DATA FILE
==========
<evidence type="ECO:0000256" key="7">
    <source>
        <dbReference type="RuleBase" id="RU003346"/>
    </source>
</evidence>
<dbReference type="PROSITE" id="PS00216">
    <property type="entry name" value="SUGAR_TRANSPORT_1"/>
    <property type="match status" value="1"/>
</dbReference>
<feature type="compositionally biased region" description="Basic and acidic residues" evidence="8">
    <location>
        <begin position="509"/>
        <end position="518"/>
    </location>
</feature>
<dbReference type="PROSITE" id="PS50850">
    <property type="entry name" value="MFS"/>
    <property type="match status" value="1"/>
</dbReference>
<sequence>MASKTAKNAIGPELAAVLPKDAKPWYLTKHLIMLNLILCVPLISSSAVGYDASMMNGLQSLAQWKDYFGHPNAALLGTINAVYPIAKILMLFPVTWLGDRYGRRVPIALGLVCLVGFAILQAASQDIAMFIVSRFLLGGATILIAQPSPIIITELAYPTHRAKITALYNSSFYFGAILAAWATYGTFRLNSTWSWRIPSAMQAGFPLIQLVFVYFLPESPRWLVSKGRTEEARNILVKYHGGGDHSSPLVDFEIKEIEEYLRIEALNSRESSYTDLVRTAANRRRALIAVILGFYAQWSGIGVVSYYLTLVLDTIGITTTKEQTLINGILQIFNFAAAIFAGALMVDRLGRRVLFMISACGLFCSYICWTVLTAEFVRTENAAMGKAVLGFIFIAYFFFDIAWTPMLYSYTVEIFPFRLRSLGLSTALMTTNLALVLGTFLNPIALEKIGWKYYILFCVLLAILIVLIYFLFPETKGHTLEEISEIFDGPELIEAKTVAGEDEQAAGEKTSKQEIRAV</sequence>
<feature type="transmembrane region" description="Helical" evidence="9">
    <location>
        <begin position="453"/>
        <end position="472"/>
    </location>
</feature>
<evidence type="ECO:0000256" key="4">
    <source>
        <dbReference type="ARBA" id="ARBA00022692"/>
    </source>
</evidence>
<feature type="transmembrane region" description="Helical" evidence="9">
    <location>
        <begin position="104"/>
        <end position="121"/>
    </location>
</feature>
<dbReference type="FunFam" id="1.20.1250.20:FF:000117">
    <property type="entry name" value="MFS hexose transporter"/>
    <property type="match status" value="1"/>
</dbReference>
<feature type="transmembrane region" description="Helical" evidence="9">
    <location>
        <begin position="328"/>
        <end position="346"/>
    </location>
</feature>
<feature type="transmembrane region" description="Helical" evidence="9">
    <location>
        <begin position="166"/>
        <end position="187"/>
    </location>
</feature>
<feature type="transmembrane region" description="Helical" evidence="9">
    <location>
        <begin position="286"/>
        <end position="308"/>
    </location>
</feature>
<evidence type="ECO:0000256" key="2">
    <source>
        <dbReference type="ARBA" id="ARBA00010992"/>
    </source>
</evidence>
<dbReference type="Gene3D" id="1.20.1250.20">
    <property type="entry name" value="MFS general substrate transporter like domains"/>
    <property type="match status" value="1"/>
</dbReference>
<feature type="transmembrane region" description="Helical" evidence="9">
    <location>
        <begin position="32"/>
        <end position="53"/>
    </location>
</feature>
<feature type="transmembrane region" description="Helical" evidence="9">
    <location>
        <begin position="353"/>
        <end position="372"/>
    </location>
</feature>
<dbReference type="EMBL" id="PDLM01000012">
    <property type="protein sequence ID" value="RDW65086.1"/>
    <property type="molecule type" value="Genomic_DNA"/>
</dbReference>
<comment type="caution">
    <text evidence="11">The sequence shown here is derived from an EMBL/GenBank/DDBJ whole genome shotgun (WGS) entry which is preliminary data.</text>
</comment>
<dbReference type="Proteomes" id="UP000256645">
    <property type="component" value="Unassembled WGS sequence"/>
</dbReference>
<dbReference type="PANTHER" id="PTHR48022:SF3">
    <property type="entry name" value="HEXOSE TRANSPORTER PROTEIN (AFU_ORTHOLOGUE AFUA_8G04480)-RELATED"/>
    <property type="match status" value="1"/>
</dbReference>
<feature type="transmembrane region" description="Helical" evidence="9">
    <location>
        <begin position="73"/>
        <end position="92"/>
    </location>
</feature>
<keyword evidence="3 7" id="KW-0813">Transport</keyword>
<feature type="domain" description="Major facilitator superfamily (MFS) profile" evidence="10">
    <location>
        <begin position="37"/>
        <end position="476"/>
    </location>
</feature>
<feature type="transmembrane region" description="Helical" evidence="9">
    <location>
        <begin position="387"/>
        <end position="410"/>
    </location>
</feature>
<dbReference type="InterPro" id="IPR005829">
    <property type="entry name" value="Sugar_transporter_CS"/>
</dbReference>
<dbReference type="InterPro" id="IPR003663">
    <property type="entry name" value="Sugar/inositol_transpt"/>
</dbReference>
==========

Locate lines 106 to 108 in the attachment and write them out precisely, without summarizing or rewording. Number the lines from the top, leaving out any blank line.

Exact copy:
    </location>
</feature>
<feature type="transmembrane region" description="Helical" evidence="9">